- In-depth Corporate Governance: Can Japanese Business Adapt to a New Era?
- Change Brewing in the Boardroom: A Proxy Adviser Assesses Corporate Governance in Japan
- [2015.12.17] Read in: 日本語 | 简体字 | 繁體字 |
Proxy advisers are a new phenomenon in Japan, where companies are only now beginning to treat shareholder interests as a serious priority. In an exclusive Nippon.com interview, Executive Director Ishida Takeyuki of Institutional Shareholder Services in Japan offers his unique perspective on the reforms that are slowly but surely changing the face of corporate governance in Japan.
Ishida TakeyukiExecutive director at Institutional Shareholder Services in Japan. Born in Ishikawa Prefecture in 1968. Earned his master’s degree in International Affairs from Johns Hopkins University School of Advanced International Studies. In 1999, began work as a research analyst for the Investor Responsibility Research Center in Washington, DC, covering Japanese shareholder meetings. Joined ISS in Japan in 2005 and was appointed head of Japanese Research in 2008. Ishida has also served on the Financial Services Agency working group that drafted Japan’s Principles for Responsible Institutional Investors (Japanese Stewardship Code).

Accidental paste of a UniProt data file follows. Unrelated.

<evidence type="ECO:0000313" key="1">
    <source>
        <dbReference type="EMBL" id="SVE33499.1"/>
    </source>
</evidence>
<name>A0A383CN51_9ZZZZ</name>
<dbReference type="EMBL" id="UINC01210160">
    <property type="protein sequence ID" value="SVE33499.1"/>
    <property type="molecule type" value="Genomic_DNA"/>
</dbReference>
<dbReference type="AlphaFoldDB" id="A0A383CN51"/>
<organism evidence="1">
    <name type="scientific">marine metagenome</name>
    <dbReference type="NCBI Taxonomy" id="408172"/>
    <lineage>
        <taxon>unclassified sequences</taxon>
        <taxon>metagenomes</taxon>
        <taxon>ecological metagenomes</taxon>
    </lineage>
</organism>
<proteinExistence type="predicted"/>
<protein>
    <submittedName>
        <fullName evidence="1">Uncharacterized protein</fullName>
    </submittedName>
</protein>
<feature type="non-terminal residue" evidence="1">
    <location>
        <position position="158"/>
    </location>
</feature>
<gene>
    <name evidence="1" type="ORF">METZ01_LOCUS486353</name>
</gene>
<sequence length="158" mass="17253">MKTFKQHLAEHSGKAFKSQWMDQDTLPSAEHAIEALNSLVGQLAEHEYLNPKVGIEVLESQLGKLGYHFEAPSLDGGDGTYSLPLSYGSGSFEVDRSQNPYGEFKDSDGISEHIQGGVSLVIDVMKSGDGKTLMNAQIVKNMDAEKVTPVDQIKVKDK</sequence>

INTERVIEWER Tell us about your company, Institutional Shareholder Services. What kind of company is ISS, and what sort of services does it provide in Japan?
ISHIDA TAKEYUKI Our clients are institutional investors, and we provide information and advice to help them cast their vote at annual shareholder meetings. Having purchased stock in a corporation, they have the right to vote on proposals and appointments and other items on the ballot at the annual shareholder meeting. We do research to determine whether various ballot items are in the shareholders’ long-term interests and provide voting recommendations on the basis of that judgment. We publish research reports detailing our recommendations for each company. ISS launched operations at its Japan office in 2003 in order to localize its research operations and provide better service to clients.